Stanford professor destroys COVID lockdown narrative
(NaturalHealth365) Demanding for a mandate of a medical product that has known serious adverse reactions – reactions for which the drug’s manufacturers are not liable – is morally questionable, says many critics of COVID shot passports, especially when many effective COVID-19 treatments exist.
But jab mandates aren’t the only pandemic mitigation protocol that have been heavily criticized. Just hear what a Stanford University professor had to say about lockdowns.
Stanford professor uses data to offer strong case against lockdowns, warns of their harm to human health
Dr. John P.A. Ioannidis is a Professor of Medicine, Epidemiology, and Population Health at Stanford University. In June 2021, he spoke at the University of Salzburg in Austria.
Below are just a few of the points he raises against COVID lockdowns:
- Social inequality, inequity, poverty, and racism have played major roles in this pandemic – lockdowns have only made these issues worse
- Indeed, evidence suggests COVID-19 lockdowns and other measures are leading to an increase in many negative health outcomes
- Countries that used lockdowns early in the pandemic fared worse than countries that did NOT impose lockdowns, including Sweden and South Korea
- Lockdowns, face masks, and social distances are not being evaluated with rigorous scientific methods like randomized controlled trials – instead, governments have relied on forecast models to support the use of lockdowns, and such models are proven to be flawed
- As for those models … Imperial College London published two models analyzing the use of lockdowns: the more robust model showed that lockdowns had no benefit, but Nature published the less robust model that was more in favor of lockdowns
Dr. Ioannidis also points out that while COVID-19 has caused deaths, the pandemic disease is nowhere near as deadly as early predictions suggested. Current data indicates the overall global IFR is as low as 0.15%.
Notably, Dr. Ioanndis is not the only expert from Stanford standing against lockdowns. In a summer 2020 interview, Stanford biology professor Michael Levitt – who won the Nobel Prize in Chemistry 2013 – had this to say about lockdowns:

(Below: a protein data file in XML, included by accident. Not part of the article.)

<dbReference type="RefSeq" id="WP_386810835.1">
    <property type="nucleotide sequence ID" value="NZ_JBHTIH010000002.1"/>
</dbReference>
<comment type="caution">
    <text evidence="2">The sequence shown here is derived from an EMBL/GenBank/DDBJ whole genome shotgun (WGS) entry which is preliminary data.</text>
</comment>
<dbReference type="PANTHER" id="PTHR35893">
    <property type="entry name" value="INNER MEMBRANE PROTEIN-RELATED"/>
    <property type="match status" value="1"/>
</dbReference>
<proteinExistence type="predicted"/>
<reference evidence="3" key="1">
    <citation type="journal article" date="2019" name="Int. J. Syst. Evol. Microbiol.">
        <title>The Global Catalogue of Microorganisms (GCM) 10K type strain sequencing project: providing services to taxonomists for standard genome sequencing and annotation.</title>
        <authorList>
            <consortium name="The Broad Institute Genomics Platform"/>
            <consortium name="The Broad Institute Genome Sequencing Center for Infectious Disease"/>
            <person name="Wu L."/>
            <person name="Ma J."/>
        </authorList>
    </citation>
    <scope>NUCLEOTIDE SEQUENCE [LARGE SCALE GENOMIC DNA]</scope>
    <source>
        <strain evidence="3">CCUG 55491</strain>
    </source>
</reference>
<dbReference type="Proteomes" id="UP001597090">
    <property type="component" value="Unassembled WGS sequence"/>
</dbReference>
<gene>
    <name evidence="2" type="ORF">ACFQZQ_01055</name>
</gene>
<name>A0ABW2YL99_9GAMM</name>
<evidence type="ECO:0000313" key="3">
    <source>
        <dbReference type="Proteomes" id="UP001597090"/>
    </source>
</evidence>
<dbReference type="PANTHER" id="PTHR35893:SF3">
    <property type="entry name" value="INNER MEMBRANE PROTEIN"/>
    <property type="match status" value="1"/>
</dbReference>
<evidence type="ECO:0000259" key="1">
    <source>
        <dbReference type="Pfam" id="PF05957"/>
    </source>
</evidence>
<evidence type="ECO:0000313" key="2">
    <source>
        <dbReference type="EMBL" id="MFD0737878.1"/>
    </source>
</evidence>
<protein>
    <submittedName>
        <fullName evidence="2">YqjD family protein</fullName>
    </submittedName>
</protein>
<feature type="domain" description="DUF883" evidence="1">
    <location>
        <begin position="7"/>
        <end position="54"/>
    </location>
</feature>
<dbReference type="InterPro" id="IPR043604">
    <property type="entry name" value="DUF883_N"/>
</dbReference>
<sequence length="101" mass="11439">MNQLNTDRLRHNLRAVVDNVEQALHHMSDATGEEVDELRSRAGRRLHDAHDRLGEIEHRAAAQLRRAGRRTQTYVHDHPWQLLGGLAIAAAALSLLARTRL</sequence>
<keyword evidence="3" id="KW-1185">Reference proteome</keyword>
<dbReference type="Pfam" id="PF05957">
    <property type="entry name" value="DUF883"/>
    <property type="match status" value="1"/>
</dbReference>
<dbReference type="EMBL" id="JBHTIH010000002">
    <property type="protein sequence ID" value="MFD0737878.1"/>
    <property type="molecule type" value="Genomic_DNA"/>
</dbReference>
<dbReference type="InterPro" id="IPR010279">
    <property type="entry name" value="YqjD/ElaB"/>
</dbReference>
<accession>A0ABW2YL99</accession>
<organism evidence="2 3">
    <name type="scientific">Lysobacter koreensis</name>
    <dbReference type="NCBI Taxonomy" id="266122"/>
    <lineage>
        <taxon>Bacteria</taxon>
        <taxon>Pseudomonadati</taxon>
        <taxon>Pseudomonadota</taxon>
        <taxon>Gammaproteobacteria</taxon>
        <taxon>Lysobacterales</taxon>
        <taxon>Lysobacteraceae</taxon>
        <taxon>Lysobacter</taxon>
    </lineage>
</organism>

“I think lockdown is a very crude, medieval-sounding phrase. I think closing schools, closing businesses, and places of work is not such a great idea and causes huge damage to the economy. It’s wicked to people in the economy because if you’re a gardener, or you own a restaurant, you can’t work from home.”
He adds: “[Lockdowns are] very unfair to the younger people and to the disadvantaged people – people have not fully estimated some negative results of the lockdown. Suicides, for example, have increased dramatically in certain locations, along with marital abuse, child abuse, and addiction. In addition, tobacco use has increased very substantially, which will end up killing people. For example, if people smoke 5% more, it would result in much more deaths than all the COVID-19 deaths by far.”
Speaking of adverse health effects from lockdowns: U.S. children are dying by suicide at unprecedented rates, says CDC
Suicide is the second leading cause of death among American youths, and the rate of child and teen suicide has been increasing for several years. But according to data released in June from the U.S. Centers for Disease Control and Prevention (CDC), youth suicide and suicide attempts spiked at an alarming rate during the pandemic.
According to the CDC, the number of emergency room visits for suicide attempts among kids aged 12 to 17 during the summer of 2020 jumped by nearly 25% compared to summer 2019. It was even worse in winter 2020: ER visits for suicide attempts rose by almost 40% compared to winter 2019.
Girls in this age group were affected the most severely, with February through March 2020 ER admissions for suicide attempts jump by over 50% compared to the same time period just one year earlier.
The CDC report states:
“Young persons might represent a group at high risk because they might have been particularly affected by mitigation measures, such as physical distancing (including a lack of connectedness to schools, teachers, and peers); barriers to mental health treatment; increases in substance use; and anxiety about family health and economic problems, which are all risk factors for suicide.”
So, what do you think? Are these lockdown measures justified or not?
Sources for this article include: